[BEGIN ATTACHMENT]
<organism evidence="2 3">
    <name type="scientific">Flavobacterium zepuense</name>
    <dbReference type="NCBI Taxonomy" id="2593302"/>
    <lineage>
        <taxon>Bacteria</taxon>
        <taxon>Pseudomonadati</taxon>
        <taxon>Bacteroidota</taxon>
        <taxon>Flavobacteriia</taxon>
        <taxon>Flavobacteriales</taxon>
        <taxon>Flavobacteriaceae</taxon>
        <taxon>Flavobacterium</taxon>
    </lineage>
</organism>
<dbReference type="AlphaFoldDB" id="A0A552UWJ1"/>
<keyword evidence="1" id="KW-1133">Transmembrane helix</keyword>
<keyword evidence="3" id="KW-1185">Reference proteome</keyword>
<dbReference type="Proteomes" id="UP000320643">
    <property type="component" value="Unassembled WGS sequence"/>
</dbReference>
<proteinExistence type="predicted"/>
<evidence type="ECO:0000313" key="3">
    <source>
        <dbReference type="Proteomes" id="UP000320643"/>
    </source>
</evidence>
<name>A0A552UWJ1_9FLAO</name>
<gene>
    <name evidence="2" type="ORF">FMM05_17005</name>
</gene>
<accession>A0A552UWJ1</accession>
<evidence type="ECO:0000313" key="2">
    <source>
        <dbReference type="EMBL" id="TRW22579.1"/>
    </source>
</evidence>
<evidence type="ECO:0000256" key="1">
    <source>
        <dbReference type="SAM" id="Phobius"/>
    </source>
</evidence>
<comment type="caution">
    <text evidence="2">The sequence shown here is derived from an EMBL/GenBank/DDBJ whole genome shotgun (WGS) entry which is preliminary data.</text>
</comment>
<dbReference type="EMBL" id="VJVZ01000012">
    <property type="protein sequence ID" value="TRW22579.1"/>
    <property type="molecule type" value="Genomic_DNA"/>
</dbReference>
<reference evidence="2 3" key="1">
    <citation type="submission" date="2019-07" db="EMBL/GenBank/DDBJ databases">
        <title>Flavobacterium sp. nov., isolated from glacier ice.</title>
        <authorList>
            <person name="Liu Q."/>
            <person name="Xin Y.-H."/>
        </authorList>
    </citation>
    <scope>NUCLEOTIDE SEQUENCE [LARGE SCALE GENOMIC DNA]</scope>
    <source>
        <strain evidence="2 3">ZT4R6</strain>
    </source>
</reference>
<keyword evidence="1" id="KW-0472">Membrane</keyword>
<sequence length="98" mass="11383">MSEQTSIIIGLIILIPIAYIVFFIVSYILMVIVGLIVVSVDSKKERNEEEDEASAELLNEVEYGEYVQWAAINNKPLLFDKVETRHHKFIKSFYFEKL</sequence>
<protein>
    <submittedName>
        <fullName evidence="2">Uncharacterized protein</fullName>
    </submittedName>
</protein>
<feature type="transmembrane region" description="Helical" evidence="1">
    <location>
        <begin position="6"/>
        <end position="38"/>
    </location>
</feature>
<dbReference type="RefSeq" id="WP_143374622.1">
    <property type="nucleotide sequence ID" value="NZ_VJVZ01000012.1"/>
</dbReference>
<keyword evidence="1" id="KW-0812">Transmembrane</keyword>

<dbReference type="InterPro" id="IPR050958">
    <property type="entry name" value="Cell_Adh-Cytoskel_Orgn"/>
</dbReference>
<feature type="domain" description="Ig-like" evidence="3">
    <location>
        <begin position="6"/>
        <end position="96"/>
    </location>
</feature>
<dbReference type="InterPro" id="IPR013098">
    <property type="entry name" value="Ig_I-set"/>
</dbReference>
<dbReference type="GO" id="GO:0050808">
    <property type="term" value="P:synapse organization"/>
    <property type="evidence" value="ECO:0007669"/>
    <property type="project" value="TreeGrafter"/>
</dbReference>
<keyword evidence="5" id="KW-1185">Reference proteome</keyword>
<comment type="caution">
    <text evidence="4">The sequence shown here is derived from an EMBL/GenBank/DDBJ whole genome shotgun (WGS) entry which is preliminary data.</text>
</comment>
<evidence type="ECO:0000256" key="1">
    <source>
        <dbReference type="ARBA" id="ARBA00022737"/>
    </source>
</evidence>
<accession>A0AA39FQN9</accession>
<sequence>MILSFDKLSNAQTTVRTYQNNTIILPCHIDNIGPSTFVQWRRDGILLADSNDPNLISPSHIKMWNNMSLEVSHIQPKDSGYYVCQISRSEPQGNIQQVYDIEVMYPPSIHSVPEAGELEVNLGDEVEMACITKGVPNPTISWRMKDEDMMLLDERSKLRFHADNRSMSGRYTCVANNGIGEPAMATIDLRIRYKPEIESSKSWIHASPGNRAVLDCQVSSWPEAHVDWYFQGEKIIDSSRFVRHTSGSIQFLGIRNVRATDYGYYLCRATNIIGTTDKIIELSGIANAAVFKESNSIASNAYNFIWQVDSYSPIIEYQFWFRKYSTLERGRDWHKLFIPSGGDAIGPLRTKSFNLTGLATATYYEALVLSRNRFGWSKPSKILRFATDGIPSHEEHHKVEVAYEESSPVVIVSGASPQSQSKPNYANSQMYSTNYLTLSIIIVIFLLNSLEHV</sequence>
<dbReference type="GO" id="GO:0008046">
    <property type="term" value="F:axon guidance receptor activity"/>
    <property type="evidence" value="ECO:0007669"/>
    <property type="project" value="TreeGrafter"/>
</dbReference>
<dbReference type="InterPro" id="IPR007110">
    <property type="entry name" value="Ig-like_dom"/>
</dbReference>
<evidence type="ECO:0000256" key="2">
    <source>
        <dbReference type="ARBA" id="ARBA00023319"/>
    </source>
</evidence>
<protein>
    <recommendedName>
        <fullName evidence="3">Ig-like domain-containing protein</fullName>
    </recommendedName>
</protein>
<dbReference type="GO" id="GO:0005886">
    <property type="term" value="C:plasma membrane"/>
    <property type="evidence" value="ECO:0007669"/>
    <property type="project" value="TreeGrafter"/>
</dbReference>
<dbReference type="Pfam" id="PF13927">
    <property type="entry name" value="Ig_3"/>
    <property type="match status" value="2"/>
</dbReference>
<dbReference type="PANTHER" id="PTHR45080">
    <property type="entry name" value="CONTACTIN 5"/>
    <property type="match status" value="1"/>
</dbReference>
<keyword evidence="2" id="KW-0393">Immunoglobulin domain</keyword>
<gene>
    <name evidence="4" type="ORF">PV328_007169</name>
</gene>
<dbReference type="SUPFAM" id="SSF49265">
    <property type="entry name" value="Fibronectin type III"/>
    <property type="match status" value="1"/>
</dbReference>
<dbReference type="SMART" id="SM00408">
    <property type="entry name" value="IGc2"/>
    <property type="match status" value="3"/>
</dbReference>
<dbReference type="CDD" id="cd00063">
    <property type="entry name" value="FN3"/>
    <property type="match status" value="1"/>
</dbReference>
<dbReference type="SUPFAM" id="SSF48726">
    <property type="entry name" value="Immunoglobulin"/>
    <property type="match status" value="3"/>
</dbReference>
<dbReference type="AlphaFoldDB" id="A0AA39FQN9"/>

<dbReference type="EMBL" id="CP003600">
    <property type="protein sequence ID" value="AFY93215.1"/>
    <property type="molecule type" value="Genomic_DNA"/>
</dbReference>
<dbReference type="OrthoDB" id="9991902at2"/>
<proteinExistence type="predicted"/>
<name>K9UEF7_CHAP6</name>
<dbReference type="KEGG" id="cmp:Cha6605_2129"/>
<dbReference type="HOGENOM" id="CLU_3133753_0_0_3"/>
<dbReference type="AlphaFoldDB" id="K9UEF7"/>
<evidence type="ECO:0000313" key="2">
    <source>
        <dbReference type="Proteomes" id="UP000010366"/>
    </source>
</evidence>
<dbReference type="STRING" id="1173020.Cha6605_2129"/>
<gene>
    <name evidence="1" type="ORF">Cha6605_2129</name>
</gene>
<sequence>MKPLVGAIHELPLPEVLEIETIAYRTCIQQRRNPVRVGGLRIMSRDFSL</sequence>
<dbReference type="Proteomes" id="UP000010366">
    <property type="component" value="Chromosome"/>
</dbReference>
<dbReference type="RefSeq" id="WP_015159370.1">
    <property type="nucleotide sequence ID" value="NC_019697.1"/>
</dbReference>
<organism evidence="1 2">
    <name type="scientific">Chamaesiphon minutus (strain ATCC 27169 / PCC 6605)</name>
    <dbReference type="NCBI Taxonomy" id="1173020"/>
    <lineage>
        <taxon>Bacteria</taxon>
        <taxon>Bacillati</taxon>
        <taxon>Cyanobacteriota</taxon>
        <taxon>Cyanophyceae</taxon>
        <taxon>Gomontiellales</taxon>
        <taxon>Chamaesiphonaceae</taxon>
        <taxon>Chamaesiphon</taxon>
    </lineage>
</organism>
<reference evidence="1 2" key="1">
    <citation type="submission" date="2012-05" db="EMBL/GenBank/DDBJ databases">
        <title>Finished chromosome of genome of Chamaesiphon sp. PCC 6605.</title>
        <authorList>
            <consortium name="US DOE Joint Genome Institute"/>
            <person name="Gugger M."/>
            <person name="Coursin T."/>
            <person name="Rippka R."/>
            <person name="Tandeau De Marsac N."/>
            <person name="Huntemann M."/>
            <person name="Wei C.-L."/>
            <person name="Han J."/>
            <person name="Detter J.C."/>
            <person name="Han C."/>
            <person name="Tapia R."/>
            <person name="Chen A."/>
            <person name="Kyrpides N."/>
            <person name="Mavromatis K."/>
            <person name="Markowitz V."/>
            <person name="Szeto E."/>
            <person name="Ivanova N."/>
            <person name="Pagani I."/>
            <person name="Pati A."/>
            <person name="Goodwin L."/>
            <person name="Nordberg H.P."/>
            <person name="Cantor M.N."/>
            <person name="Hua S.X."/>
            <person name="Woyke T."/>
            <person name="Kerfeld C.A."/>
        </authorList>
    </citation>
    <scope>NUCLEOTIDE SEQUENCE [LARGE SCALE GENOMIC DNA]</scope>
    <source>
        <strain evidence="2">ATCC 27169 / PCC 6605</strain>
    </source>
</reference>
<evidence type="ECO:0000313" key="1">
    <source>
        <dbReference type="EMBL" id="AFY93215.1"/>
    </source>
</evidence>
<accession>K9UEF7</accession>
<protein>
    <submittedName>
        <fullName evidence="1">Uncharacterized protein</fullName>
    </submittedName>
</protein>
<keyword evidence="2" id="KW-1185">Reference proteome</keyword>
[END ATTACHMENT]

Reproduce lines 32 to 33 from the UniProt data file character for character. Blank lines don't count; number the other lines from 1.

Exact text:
    <source>
        <dbReference type="EMBL" id="TRW22579.1"/>